British Columbia

B.C. government's cuts causing court delays says NDP

B.C.'s NDP opposition is scoffing at the Campbell government's explanation for the growing backlog of cases in the provincial court system.

The NDP is scoffing at the B.C. Liberal government's explanation for the growing backlog of cases in the provincial court system.

On Monday, CBC News reported new figures show the average person facing a traffic offence can expect to spend 10 months waiting to appear before the courts  — up from seven months just a year earlier.

Criminal cases now take an average of seven months to reach trial, one month longer than the previous year, and some are simply being thrown out due to time delays.

B.C. NDP justice critic Leonard Krog blames the Liberal government's sweeping reforms of the court system six years ago.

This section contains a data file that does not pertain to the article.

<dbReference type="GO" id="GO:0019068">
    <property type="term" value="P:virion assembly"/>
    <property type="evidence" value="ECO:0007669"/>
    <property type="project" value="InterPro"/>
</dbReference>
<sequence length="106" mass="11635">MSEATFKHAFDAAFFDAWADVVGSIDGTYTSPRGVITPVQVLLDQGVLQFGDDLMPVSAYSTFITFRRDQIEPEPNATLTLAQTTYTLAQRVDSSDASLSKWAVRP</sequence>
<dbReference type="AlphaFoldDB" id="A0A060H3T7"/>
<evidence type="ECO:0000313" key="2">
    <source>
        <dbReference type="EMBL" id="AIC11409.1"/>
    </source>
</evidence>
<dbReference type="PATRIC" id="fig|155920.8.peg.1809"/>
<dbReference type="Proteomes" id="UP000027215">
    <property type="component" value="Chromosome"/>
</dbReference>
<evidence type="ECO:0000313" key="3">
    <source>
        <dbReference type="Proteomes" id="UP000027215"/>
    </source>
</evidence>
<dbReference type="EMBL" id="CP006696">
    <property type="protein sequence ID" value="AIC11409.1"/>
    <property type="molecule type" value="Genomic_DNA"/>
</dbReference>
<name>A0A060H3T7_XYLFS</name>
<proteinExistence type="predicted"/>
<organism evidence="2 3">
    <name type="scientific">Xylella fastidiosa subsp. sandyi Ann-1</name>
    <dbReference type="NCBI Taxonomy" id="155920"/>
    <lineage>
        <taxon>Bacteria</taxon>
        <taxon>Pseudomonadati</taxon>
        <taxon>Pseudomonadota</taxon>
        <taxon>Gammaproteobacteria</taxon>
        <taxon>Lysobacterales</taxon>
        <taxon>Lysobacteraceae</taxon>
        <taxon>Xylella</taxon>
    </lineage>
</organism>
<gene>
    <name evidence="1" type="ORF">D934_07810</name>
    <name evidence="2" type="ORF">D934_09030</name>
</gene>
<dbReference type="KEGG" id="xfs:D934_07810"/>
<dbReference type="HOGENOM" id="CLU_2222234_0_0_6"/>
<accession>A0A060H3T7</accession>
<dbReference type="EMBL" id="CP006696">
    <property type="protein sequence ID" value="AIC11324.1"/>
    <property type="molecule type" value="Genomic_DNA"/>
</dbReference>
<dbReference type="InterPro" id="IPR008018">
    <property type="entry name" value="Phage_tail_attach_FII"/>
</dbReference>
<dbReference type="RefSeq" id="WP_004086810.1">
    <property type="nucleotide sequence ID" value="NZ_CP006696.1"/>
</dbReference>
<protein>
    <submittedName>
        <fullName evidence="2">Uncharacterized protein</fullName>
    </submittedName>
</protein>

"The Campbell government made reckless cuts to the court system in British Columbia. Delays in court proceedings are not only inconvenient, they put at serious risk the right of British Columbians to fair and timely justice," Krog said Monday.

He said one major cause of the delays was the government's decision to close two dozen courthouses in small, rural communities in 2002.

"They messed up the system, they underfunded, they cut, and now the proverbial chickens are home to roost on this one," Krog said.

But Attorney General Wally Oppal countered that the government simply consolidated courthouses to make better use of them.

Krog also blamed the Liberal government's 40 per cent cuts to legal aid funding for increasing the workload of legal aid lawyers and creating more unnecessary delays in the courts.

Oppal himself blamed the delays for traffic cases on the unexpectedly large number of justices of the peace who took a buyout and retired. They normally hear traffic cases.

As for the growing backlog of criminal cases, the attorney general blames evidentiary laws which he believes favour the defence and slow the prosecution.

"We find now that every piece of available evidence, regardless of whether it's relevant or not, is now being disclosed," said Oppal.

But Krog dismissed that concern. "That has been the case in Canada, let alone British Columbia, for a very long time," he said.